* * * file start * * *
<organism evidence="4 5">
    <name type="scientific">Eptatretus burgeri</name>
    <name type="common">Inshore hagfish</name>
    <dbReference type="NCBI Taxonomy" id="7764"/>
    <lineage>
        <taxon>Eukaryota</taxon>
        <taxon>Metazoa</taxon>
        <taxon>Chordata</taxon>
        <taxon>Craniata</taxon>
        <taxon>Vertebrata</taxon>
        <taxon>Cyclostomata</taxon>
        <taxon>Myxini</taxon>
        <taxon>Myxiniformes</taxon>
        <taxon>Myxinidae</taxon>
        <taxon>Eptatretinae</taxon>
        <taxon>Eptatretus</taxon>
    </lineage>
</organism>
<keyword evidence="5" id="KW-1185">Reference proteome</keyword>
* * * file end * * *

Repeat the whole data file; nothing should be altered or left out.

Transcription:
<organism evidence="4 5">
    <name type="scientific">Eptatretus burgeri</name>
    <name type="common">Inshore hagfish</name>
    <dbReference type="NCBI Taxonomy" id="7764"/>
    <lineage>
        <taxon>Eukaryota</taxon>
        <taxon>Metazoa</taxon>
        <taxon>Chordata</taxon>
        <taxon>Craniata</taxon>
        <taxon>Vertebrata</taxon>
        <taxon>Cyclostomata</taxon>
        <taxon>Myxini</taxon>
        <taxon>Myxiniformes</taxon>
        <taxon>Myxinidae</taxon>
        <taxon>Eptatretinae</taxon>
        <taxon>Eptatretus</taxon>
    </lineage>
</organism>
<keyword evidence="5" id="KW-1185">Reference proteome</keyword>